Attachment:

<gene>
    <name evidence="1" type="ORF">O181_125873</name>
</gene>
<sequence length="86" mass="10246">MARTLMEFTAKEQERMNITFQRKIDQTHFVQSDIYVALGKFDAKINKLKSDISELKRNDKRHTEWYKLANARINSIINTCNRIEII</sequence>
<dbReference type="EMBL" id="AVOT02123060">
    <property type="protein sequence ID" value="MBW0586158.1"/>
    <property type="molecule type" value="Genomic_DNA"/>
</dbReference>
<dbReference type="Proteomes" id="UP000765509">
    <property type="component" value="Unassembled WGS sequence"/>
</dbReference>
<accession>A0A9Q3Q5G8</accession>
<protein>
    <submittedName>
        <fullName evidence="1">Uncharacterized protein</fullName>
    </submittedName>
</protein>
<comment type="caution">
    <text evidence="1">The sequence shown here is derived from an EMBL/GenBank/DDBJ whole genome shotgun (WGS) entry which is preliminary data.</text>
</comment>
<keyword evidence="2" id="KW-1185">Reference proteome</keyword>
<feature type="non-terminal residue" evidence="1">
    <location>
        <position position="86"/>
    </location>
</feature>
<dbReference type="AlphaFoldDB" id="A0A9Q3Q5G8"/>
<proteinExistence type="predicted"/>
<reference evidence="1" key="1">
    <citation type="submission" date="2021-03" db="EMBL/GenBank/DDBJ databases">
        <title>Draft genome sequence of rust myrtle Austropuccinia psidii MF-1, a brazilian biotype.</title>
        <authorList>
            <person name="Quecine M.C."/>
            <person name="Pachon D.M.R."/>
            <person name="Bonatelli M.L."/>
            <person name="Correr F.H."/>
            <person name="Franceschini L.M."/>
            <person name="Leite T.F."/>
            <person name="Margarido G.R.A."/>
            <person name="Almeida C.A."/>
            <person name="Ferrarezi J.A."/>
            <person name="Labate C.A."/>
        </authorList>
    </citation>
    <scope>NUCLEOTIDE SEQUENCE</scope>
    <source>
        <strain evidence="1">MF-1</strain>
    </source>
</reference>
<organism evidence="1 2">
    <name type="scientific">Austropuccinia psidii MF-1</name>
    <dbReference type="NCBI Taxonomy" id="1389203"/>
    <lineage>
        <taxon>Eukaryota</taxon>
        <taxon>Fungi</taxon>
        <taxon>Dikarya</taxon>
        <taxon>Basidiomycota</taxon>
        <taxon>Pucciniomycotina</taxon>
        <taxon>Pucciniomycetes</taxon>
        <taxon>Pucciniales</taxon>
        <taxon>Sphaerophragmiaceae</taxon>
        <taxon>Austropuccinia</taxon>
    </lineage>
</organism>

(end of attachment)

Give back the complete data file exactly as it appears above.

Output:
<gene>
    <name evidence="1" type="ORF">O181_125873</name>
</gene>
<sequence length="86" mass="10246">MARTLMEFTAKEQERMNITFQRKIDQTHFVQSDIYVALGKFDAKINKLKSDISELKRNDKRHTEWYKLANARINSIINTCNRIEII</sequence>
<dbReference type="EMBL" id="AVOT02123060">
    <property type="protein sequence ID" value="MBW0586158.1"/>
    <property type="molecule type" value="Genomic_DNA"/>
</dbReference>
<dbReference type="Proteomes" id="UP000765509">
    <property type="component" value="Unassembled WGS sequence"/>
</dbReference>
<accession>A0A9Q3Q5G8</accession>
<protein>
    <submittedName>
        <fullName evidence="1">Uncharacterized protein</fullName>
    </submittedName>
</protein>
<comment type="caution">
    <text evidence="1">The sequence shown here is derived from an EMBL/GenBank/DDBJ whole genome shotgun (WGS) entry which is preliminary data.</text>
</comment>
<keyword evidence="2" id="KW-1185">Reference proteome</keyword>
<feature type="non-terminal residue" evidence="1">
    <location>
        <position position="86"/>
    </location>
</feature>
<dbReference type="AlphaFoldDB" id="A0A9Q3Q5G8"/>
<proteinExistence type="predicted"/>
<reference evidence="1" key="1">
    <citation type="submission" date="2021-03" db="EMBL/GenBank/DDBJ databases">
        <title>Draft genome sequence of rust myrtle Austropuccinia psidii MF-1, a brazilian biotype.</title>
        <authorList>
            <person name="Quecine M.C."/>
            <person name="Pachon D.M.R."/>
            <person name="Bonatelli M.L."/>
            <person name="Correr F.H."/>
            <person name="Franceschini L.M."/>
            <person name="Leite T.F."/>
            <person name="Margarido G.R.A."/>
            <person name="Almeida C.A."/>
            <person name="Ferrarezi J.A."/>
            <person name="Labate C.A."/>
        </authorList>
    </citation>
    <scope>NUCLEOTIDE SEQUENCE</scope>
    <source>
        <strain evidence="1">MF-1</strain>
    </source>
</reference>
<organism evidence="1 2">
    <name type="scientific">Austropuccinia psidii MF-1</name>
    <dbReference type="NCBI Taxonomy" id="1389203"/>
    <lineage>
        <taxon>Eukaryota</taxon>
        <taxon>Fungi</taxon>
        <taxon>Dikarya</taxon>
        <taxon>Basidiomycota</taxon>
        <taxon>Pucciniomycotina</taxon>
        <taxon>Pucciniomycetes</taxon>
        <taxon>Pucciniales</taxon>
        <taxon>Sphaerophragmiaceae</taxon>
        <taxon>Austropuccinia</taxon>
    </lineage>
</organism>